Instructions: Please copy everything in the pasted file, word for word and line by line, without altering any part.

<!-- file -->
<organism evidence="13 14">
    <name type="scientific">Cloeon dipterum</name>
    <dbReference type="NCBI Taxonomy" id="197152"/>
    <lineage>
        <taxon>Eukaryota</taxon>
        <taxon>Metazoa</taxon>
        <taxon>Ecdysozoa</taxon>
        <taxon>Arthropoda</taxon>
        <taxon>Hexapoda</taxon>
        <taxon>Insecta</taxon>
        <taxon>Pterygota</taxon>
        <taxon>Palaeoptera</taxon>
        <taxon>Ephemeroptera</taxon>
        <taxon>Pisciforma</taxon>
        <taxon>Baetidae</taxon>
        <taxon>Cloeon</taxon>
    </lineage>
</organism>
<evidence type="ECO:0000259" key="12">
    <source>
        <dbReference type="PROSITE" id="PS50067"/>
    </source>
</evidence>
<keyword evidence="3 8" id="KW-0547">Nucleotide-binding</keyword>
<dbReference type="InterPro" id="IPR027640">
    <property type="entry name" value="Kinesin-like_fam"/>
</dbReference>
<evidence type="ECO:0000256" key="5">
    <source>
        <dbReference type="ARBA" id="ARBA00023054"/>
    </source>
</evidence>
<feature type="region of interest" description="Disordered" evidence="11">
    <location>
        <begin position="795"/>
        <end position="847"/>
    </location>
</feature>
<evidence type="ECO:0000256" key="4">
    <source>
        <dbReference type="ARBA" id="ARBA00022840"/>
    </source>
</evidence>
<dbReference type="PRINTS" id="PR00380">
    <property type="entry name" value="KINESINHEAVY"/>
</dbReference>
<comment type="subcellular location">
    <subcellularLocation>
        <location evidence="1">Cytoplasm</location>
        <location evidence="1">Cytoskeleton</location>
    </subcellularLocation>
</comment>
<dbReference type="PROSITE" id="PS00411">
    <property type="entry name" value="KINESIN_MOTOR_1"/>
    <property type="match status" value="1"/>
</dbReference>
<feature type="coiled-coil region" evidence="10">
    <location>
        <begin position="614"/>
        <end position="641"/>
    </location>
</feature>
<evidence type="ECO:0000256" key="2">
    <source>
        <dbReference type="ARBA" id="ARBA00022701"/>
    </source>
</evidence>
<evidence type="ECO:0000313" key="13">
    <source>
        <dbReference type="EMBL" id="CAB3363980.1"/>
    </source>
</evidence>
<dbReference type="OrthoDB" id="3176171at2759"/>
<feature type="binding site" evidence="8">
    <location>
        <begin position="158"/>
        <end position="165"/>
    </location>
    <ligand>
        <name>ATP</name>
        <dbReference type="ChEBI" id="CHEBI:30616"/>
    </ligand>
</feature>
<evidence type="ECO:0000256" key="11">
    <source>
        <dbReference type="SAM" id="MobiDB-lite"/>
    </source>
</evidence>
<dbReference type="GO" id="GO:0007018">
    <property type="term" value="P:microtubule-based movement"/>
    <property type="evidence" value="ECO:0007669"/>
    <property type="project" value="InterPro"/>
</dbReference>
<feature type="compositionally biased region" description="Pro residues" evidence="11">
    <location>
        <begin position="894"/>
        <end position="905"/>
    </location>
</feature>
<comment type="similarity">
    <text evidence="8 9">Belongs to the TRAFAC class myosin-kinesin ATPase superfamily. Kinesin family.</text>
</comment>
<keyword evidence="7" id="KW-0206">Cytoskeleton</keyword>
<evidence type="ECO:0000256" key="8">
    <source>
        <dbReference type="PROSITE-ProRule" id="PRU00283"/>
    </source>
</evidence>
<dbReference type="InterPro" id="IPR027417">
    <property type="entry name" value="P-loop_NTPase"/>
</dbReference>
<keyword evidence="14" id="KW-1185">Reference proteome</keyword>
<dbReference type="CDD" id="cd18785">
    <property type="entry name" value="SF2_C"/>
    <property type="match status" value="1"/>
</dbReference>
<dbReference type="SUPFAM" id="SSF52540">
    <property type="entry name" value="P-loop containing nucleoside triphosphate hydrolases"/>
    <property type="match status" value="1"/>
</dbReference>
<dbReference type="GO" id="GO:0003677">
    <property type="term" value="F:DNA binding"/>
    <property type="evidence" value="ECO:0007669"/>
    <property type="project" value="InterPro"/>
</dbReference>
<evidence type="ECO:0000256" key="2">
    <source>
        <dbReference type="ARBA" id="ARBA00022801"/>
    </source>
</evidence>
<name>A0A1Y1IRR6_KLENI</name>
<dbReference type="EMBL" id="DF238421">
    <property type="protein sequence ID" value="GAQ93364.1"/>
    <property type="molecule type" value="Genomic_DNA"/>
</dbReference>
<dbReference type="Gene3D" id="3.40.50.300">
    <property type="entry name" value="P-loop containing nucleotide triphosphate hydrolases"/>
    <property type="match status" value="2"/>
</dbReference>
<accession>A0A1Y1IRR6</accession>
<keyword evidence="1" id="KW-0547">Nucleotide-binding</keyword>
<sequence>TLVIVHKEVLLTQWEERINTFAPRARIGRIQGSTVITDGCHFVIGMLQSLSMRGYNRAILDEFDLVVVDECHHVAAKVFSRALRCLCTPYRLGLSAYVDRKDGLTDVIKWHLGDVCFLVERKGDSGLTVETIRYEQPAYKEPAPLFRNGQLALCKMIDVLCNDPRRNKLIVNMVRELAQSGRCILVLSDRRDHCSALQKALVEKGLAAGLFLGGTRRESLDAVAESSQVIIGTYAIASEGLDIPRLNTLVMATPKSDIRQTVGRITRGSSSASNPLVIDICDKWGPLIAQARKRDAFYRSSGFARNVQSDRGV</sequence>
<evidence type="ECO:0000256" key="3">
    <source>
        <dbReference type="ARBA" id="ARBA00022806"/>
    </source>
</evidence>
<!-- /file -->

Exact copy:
<organism evidence="13 14">
    <name type="scientific">Cloeon dipterum</name>
    <dbReference type="NCBI Taxonomy" id="197152"/>
    <lineage>
        <taxon>Eukaryota</taxon>
        <taxon>Metazoa</taxon>
        <taxon>Ecdysozoa</taxon>
        <taxon>Arthropoda</taxon>
        <taxon>Hexapoda</taxon>
        <taxon>Insecta</taxon>
        <taxon>Pterygota</taxon>
        <taxon>Palaeoptera</taxon>
        <taxon>Ephemeroptera</taxon>
        <taxon>Pisciforma</taxon>
        <taxon>Baetidae</taxon>
        <taxon>Cloeon</taxon>
    </lineage>
</organism>
<evidence type="ECO:0000259" key="12">
    <source>
        <dbReference type="PROSITE" id="PS50067"/>
    </source>
</evidence>
<keyword evidence="3 8" id="KW-0547">Nucleotide-binding</keyword>
<dbReference type="InterPro" id="IPR027640">
    <property type="entry name" value="Kinesin-like_fam"/>
</dbReference>
<evidence type="ECO:0000256" key="5">
    <source>
        <dbReference type="ARBA" id="ARBA00023054"/>
    </source>
</evidence>
<feature type="region of interest" description="Disordered" evidence="11">
    <location>
        <begin position="795"/>
        <end position="847"/>
    </location>
</feature>
<evidence type="ECO:0000256" key="4">
    <source>
        <dbReference type="ARBA" id="ARBA00022840"/>
    </source>
</evidence>
<dbReference type="PRINTS" id="PR00380">
    <property type="entry name" value="KINESINHEAVY"/>
</dbReference>
<comment type="subcellular location">
    <subcellularLocation>
        <location evidence="1">Cytoplasm</location>
        <location evidence="1">Cytoskeleton</location>
    </subcellularLocation>
</comment>
<dbReference type="PROSITE" id="PS00411">
    <property type="entry name" value="KINESIN_MOTOR_1"/>
    <property type="match status" value="1"/>
</dbReference>
<feature type="coiled-coil region" evidence="10">
    <location>
        <begin position="614"/>
        <end position="641"/>
    </location>
</feature>
<evidence type="ECO:0000256" key="2">
    <source>
        <dbReference type="ARBA" id="ARBA00022701"/>
    </source>
</evidence>
<evidence type="ECO:0000313" key="13">
    <source>
        <dbReference type="EMBL" id="CAB3363980.1"/>
    </source>
</evidence>
<dbReference type="OrthoDB" id="3176171at2759"/>
<feature type="binding site" evidence="8">
    <location>
        <begin position="158"/>
        <end position="165"/>
    </location>
    <ligand>
        <name>ATP</name>
        <dbReference type="ChEBI" id="CHEBI:30616"/>
    </ligand>
</feature>
<evidence type="ECO:0000256" key="11">
    <source>
        <dbReference type="SAM" id="MobiDB-lite"/>
    </source>
</evidence>
<dbReference type="GO" id="GO:0007018">
    <property type="term" value="P:microtubule-based movement"/>
    <property type="evidence" value="ECO:0007669"/>
    <property type="project" value="InterPro"/>
</dbReference>
<feature type="compositionally biased region" description="Pro residues" evidence="11">
    <location>
        <begin position="894"/>
        <end position="905"/>
    </location>
</feature>
<comment type="similarity">
    <text evidence="8 9">Belongs to the TRAFAC class myosin-kinesin ATPase superfamily. Kinesin family.</text>
</comment>
<keyword evidence="7" id="KW-0206">Cytoskeleton</keyword>
<evidence type="ECO:0000256" key="8">
    <source>
        <dbReference type="PROSITE-ProRule" id="PRU00283"/>
    </source>
</evidence>
<dbReference type="InterPro" id="IPR027417">
    <property type="entry name" value="P-loop_NTPase"/>
</dbReference>
<keyword evidence="14" id="KW-1185">Reference proteome</keyword>
<dbReference type="CDD" id="cd18785">
    <property type="entry name" value="SF2_C"/>
    <property type="match status" value="1"/>
</dbReference>
<dbReference type="SUPFAM" id="SSF52540">
    <property type="entry name" value="P-loop containing nucleoside triphosphate hydrolases"/>
    <property type="match status" value="1"/>
</dbReference>
<dbReference type="GO" id="GO:0003677">
    <property type="term" value="F:DNA binding"/>
    <property type="evidence" value="ECO:0007669"/>
    <property type="project" value="InterPro"/>
</dbReference>
<evidence type="ECO:0000256" key="2">
    <source>
        <dbReference type="ARBA" id="ARBA00022801"/>
    </source>
</evidence>
<name>A0A1Y1IRR6_KLENI</name>
<dbReference type="EMBL" id="DF238421">
    <property type="protein sequence ID" value="GAQ93364.1"/>
    <property type="molecule type" value="Genomic_DNA"/>
</dbReference>
<dbReference type="Gene3D" id="3.40.50.300">
    <property type="entry name" value="P-loop containing nucleotide triphosphate hydrolases"/>
    <property type="match status" value="2"/>
</dbReference>
<accession>A0A1Y1IRR6</accession>
<keyword evidence="1" id="KW-0547">Nucleotide-binding</keyword>
<sequence>TLVIVHKEVLLTQWEERINTFAPRARIGRIQGSTVITDGCHFVIGMLQSLSMRGYNRAILDEFDLVVVDECHHVAAKVFSRALRCLCTPYRLGLSAYVDRKDGLTDVIKWHLGDVCFLVERKGDSGLTVETIRYEQPAYKEPAPLFRNGQLALCKMIDVLCNDPRRNKLIVNMVRELAQSGRCILVLSDRRDHCSALQKALVEKGLAAGLFLGGTRRESLDAVAESSQVIIGTYAIASEGLDIPRLNTLVMATPKSDIRQTVGRITRGSSSASNPLVIDICDKWGPLIAQARKRDAFYRSSGFARNVQSDRGV</sequence>
<evidence type="ECO:0000256" key="3">
    <source>
        <dbReference type="ARBA" id="ARBA00022806"/>
    </source>
</evidence>